About a decade ago, an earthquake occurred in the South-East Asia region. Following a tremor which was reported near Mt Kinabalu, villagers from Kampong Rugading found a two-inch-wide crack in the ground, which they filled in. However, it seems that this tremor, and the crack which resulted, is not the only evidence of seismic activity in the area. In the 1930s, a villager by the name of Kulangus discovered a hot spring near his farmland, on the Liwagu River.
For several years, the son of Kulangas, Jamirin Kulangas, a community leader of Rugading village, tried hard to develop the village as a destination for adventure tourism, without success. Then, in early March 2008, he showed the hot spring, which is situated beside a waterfall, to Tham Yau Kong and his TYK team, who were at that time undertaking a Sandakan Death March Rafting Adventure down Liwagu River with Dr Othman, the owner of Slagon Homestay in Ranau. Tham describes the small valley leading to this unique site, where a hot spring emerges from the rock wall near a tumbling cascade, as a ‘mystery mini-gully’.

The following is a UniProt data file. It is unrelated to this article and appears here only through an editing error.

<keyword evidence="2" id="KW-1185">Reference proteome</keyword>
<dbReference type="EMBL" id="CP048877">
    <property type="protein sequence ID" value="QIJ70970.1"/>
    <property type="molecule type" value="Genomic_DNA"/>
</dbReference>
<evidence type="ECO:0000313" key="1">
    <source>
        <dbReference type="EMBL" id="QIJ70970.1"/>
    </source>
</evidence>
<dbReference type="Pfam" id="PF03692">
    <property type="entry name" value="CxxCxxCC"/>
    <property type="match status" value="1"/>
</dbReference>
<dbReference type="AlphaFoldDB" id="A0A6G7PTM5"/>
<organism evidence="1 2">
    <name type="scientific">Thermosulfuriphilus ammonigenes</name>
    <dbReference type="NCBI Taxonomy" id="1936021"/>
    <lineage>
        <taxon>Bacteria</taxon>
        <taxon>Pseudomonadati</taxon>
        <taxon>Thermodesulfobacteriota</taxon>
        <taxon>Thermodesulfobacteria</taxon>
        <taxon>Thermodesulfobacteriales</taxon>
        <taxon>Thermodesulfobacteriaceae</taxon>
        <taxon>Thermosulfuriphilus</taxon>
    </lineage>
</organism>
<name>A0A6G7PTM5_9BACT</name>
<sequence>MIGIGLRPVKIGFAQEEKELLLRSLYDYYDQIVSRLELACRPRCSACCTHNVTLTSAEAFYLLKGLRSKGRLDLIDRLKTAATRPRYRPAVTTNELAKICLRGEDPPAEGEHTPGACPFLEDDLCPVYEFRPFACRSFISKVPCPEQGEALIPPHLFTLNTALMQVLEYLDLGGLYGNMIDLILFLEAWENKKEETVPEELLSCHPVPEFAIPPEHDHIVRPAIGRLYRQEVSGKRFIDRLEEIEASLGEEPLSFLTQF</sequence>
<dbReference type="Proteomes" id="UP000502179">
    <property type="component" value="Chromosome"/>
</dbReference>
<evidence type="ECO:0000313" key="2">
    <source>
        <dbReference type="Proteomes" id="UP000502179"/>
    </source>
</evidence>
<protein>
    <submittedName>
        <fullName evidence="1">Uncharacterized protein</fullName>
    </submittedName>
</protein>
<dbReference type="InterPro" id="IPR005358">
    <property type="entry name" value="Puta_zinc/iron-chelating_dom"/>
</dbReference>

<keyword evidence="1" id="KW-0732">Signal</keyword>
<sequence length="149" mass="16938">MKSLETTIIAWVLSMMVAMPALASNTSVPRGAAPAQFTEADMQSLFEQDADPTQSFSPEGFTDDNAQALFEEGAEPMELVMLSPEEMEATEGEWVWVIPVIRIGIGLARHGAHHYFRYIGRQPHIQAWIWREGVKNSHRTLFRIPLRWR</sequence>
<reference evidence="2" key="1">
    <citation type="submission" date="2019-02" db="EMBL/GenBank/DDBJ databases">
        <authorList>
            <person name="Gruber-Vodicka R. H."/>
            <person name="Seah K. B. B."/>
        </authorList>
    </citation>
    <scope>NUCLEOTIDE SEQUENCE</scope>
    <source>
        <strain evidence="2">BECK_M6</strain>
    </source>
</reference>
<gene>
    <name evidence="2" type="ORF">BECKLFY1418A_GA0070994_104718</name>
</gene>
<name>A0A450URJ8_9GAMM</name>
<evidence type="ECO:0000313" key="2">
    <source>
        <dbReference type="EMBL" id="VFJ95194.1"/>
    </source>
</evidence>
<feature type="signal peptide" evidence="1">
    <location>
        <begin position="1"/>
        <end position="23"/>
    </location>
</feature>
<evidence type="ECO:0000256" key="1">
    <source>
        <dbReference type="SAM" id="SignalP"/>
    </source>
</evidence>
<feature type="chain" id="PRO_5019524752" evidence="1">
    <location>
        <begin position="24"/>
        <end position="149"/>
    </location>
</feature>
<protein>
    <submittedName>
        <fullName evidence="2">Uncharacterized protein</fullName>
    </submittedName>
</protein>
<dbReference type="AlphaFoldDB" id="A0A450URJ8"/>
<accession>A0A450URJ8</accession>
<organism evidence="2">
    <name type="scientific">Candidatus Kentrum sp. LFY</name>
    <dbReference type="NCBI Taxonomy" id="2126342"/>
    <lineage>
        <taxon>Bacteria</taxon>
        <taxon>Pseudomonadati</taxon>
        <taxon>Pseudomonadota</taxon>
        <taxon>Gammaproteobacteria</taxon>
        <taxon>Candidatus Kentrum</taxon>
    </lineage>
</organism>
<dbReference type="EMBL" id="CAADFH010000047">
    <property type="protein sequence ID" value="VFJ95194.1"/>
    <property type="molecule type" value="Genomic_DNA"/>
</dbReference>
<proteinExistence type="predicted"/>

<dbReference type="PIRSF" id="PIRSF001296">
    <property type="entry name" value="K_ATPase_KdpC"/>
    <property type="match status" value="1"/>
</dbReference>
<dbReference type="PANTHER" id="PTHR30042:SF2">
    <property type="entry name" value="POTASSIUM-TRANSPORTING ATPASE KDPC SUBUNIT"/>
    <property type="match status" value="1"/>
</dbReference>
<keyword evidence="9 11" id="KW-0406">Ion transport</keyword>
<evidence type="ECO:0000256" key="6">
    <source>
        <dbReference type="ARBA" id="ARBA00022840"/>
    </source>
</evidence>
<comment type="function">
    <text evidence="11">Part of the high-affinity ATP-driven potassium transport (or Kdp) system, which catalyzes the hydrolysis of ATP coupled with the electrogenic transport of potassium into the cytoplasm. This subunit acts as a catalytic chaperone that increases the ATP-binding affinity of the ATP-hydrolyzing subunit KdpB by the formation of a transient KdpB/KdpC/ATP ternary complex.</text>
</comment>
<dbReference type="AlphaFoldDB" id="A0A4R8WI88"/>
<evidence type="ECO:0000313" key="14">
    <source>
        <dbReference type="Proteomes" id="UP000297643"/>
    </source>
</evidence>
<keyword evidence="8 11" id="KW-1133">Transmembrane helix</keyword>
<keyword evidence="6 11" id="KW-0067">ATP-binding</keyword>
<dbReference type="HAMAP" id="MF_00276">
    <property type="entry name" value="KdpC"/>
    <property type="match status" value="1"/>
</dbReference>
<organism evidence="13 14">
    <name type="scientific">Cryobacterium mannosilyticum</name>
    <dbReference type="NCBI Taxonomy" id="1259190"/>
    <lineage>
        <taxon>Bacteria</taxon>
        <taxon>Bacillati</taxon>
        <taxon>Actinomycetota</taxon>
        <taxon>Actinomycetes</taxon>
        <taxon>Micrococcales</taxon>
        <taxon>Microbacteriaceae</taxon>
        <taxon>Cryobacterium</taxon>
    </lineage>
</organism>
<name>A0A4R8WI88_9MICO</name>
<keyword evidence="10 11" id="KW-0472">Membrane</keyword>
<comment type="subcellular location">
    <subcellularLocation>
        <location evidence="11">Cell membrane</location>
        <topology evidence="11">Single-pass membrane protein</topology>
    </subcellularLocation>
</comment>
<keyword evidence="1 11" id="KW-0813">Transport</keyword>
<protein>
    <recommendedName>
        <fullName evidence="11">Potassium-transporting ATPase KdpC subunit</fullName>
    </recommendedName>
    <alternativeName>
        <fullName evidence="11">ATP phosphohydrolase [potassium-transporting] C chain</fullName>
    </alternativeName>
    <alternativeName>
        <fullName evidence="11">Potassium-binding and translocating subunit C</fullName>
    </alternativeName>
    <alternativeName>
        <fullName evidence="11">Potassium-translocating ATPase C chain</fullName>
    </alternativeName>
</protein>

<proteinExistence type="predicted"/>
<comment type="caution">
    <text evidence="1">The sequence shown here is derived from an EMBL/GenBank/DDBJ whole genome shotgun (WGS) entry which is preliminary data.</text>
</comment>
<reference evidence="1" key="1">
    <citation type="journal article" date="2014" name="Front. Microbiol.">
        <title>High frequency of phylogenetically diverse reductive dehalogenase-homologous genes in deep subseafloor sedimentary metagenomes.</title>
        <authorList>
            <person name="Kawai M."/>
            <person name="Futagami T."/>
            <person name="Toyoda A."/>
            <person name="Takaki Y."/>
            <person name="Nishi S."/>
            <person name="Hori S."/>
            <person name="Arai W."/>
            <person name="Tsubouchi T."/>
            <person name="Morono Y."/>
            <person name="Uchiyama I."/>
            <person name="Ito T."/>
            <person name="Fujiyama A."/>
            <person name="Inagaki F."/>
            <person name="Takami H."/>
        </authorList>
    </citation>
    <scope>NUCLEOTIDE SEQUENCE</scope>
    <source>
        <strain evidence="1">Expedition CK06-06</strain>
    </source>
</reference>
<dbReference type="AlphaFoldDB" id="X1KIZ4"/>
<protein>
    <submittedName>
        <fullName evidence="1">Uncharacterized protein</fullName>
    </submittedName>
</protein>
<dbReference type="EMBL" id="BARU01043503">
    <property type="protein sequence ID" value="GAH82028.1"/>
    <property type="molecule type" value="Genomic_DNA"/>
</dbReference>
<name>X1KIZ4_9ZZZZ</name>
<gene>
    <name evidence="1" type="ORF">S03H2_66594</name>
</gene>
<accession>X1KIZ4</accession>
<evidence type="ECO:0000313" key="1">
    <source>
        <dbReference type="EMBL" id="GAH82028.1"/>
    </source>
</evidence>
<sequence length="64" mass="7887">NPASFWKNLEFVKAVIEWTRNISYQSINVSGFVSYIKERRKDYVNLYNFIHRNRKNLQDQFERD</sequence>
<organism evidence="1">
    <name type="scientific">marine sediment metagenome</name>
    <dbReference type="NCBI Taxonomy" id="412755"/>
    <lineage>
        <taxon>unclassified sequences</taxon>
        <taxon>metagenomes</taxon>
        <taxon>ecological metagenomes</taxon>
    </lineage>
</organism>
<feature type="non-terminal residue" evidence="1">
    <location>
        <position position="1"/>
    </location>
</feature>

According to local legend, the spring and the waterfall are guarded by two jungle spirits and therefore whoever comes to visit must show respect. In past days, the mother of Jamirin Kulangas, whose was a “Bobolian”, came frequetly to the site to perform rituals to heal sick villagers. In the nearby Liwagu River is a rocky outcrop, which resembled a native boat, called ‘Padawu Ngabai’. Legend has it that the boat was cursed and was turned into a rock.
About a fortnight after seeing the hot spring for the first time, Tham’s team returned to the area. This time, however, they went overland, visiting the village itself before continuing on to the hot spring and waterfall. The journey was such an interesting and challenging experience that that TYK Adventure Tours has now created the RUGADING ADVENTURE TOUR.
This tour, which includes an overnight stay in the jungle and lessons in jungle survival, combines mountain biking and trekking. Alternatively, visitors can enjoy a homestay in Rugading Village, and then visit the hot spring and waterfall. It is hoped that by encouraging people to come to Rugading to see the hot spring and enjoy the natural environment, the primary forest, and the all-important water catchment area, will be protected. Tourism can, indeed, lead to greater conservation of precious natural resources.
created on 19 March 2008